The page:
“Viva il Papa!” as the love poured out from adoring crowds of people number in the tens of thousands with an estimate as many as 180,000 in the United Arab Emirates for the first papal Mass in the Arabian Peninsula, where this was a call for the Christians of the region — a minority, no doubt — and of the Muslims to seek greater understanding in the region.

As reported, “It was considered to be the largest display of public worship by Christians on the peninsula, the birthplace of Islam. A large, golden-hued cross on an all-white stage provided a simple and profound backdrop.”

Catholics from over 100 countries came to the Mass at Zayed Sports City Stadium, just think about that. An incredible feat of those who simply worship this man and what, more properly, what he represents in their minds.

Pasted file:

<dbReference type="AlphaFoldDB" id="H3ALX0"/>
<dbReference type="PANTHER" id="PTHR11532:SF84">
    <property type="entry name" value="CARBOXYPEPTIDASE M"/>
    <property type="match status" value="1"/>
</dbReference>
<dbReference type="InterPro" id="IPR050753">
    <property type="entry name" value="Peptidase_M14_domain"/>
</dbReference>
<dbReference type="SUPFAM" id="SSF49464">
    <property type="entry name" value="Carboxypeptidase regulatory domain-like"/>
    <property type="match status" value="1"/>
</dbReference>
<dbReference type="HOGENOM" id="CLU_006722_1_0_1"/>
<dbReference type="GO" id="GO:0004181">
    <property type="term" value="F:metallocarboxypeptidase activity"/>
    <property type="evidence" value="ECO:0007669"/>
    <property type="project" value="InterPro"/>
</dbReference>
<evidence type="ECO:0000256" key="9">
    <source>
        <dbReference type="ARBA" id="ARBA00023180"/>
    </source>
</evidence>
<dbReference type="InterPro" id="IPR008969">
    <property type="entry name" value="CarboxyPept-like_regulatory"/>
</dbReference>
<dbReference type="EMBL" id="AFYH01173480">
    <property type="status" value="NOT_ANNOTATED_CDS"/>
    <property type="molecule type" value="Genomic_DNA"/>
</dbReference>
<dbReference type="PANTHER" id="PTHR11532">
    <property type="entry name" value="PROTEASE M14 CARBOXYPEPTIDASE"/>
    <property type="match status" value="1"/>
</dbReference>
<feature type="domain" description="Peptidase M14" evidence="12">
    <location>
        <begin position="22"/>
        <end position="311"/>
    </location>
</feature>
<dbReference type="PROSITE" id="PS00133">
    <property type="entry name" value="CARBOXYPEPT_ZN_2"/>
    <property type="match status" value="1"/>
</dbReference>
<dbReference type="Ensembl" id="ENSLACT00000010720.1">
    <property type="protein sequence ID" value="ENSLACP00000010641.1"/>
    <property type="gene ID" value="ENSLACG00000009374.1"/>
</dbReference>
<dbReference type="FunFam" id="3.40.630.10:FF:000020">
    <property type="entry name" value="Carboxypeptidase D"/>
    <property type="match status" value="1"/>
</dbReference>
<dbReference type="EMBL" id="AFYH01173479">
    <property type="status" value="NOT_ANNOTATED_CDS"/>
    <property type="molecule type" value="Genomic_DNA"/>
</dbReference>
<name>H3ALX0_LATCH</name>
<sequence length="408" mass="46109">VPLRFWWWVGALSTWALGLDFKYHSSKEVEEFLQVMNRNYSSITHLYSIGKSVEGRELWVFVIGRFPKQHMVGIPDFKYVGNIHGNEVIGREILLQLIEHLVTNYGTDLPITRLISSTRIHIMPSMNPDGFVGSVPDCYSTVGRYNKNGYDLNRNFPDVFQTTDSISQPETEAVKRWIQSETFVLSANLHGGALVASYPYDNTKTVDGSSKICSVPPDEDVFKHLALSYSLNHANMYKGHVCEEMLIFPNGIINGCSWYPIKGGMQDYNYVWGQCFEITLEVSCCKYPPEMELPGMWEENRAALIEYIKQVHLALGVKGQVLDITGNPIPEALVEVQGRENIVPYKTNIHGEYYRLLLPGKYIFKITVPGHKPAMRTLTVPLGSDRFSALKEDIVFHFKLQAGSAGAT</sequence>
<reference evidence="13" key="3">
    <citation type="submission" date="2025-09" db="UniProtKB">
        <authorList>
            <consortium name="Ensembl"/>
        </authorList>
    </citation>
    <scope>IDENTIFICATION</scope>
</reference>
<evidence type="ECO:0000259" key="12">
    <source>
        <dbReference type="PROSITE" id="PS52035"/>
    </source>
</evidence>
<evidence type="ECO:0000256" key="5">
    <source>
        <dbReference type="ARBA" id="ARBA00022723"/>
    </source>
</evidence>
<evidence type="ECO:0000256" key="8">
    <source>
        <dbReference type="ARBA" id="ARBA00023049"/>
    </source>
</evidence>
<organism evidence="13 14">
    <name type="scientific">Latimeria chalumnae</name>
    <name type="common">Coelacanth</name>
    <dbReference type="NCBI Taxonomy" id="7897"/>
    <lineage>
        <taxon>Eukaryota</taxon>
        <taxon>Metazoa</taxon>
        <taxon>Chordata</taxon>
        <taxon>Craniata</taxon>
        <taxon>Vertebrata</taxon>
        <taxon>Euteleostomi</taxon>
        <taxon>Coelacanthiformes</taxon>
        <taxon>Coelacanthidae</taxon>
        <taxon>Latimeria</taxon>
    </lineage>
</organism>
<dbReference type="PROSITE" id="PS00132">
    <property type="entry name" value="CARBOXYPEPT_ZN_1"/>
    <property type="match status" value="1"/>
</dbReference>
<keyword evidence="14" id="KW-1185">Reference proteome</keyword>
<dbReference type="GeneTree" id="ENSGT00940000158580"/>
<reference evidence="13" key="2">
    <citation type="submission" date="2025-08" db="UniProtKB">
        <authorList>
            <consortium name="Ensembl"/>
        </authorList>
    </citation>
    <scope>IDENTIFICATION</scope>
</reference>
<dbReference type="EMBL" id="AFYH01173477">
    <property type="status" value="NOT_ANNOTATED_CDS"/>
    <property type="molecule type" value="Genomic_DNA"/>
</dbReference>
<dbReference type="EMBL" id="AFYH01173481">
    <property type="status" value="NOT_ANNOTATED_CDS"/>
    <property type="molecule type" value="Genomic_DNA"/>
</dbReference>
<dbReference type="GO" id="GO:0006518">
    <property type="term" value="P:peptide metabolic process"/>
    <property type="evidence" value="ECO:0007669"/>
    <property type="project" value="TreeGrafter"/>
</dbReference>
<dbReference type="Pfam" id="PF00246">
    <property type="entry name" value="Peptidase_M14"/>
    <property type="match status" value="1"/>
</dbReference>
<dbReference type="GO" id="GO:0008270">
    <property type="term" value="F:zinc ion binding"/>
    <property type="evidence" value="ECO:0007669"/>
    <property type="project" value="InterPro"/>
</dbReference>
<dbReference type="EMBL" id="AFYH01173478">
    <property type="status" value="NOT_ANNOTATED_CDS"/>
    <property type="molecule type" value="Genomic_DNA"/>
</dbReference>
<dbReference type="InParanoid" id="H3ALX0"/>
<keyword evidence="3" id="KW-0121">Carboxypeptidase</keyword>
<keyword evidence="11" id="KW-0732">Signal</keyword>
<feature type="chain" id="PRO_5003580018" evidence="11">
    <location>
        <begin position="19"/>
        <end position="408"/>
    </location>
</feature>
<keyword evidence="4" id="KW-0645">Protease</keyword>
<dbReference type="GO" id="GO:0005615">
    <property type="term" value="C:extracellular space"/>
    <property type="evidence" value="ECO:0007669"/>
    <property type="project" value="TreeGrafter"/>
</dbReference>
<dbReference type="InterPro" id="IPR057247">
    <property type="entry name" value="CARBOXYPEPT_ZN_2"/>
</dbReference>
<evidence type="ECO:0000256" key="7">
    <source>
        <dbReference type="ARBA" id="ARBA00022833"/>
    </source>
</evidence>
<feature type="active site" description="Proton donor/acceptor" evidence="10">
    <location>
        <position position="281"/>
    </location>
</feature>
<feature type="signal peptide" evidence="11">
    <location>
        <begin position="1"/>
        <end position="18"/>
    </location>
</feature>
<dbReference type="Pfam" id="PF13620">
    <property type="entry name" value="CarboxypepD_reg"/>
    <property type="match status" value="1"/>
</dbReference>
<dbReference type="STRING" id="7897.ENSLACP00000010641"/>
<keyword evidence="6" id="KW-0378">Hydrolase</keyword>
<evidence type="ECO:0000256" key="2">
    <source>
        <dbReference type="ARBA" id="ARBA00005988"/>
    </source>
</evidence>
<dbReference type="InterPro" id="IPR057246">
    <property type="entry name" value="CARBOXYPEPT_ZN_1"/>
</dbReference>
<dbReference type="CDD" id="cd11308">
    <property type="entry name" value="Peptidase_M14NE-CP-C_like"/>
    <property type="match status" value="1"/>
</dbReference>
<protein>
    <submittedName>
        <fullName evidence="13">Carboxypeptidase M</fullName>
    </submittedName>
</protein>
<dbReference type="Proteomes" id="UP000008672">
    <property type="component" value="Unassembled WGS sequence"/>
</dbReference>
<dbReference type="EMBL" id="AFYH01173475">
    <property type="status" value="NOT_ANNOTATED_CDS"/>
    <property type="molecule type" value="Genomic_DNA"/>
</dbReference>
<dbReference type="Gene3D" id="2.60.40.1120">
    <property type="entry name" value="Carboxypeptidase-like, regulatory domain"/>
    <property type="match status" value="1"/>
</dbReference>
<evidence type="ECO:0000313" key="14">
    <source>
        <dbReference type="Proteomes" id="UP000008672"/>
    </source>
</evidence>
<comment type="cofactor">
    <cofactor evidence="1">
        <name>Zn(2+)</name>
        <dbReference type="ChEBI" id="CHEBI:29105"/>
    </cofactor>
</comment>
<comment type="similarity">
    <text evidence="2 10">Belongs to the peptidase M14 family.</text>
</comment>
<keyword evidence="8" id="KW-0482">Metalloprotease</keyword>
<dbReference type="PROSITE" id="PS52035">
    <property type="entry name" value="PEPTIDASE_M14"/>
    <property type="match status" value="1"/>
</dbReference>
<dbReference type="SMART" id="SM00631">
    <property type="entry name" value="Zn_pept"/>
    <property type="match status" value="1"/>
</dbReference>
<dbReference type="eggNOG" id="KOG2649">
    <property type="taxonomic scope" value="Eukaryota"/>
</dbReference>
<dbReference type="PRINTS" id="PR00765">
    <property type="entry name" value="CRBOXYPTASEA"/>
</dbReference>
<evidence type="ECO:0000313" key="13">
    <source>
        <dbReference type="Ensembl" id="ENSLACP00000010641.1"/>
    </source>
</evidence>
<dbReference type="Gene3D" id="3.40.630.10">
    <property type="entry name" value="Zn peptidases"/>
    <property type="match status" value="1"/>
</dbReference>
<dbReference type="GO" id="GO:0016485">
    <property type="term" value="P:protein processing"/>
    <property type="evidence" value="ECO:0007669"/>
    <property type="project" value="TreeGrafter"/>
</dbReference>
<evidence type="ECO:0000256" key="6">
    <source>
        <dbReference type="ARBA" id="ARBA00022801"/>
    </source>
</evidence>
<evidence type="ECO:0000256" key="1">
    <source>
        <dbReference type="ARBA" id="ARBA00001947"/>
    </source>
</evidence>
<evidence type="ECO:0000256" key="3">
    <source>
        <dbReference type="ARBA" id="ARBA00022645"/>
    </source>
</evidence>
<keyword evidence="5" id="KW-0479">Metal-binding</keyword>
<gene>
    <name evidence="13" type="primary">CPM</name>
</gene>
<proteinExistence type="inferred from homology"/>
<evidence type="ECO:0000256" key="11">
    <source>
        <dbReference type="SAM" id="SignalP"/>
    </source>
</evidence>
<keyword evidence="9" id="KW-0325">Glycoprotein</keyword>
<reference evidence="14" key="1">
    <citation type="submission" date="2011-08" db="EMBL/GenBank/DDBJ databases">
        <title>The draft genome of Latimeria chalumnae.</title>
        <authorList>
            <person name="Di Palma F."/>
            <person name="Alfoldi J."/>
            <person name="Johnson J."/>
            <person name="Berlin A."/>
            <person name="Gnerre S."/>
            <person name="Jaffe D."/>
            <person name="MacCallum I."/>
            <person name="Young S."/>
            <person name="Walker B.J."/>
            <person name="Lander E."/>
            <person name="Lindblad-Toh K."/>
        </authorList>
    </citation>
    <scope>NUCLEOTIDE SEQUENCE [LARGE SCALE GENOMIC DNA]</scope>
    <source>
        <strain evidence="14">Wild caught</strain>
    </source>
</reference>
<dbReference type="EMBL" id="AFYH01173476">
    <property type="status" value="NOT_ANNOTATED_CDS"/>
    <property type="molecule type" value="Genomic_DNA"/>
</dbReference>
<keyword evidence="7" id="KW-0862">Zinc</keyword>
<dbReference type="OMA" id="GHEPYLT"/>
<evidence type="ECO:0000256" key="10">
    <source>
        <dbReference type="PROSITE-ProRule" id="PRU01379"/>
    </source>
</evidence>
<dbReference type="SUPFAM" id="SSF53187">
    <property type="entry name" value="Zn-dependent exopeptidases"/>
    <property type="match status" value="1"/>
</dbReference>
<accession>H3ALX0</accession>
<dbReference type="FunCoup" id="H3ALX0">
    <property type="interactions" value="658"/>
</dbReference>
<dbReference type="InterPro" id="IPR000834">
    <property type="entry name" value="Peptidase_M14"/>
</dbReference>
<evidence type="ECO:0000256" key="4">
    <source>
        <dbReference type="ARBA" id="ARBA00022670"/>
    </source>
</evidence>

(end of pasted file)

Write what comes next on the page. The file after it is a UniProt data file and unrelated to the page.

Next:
el-Tayeb and Francis urged followers to find, once more, “the values of peace, justice, goodness, beauty, human fraternity and coexistence” in addition to affirming their own beliefs in “that among the most important causes of the crises of the modern world are a desensitized human conscience, a distancing from religious values and a prevailing individualism accompanied by materialistic philosophies.”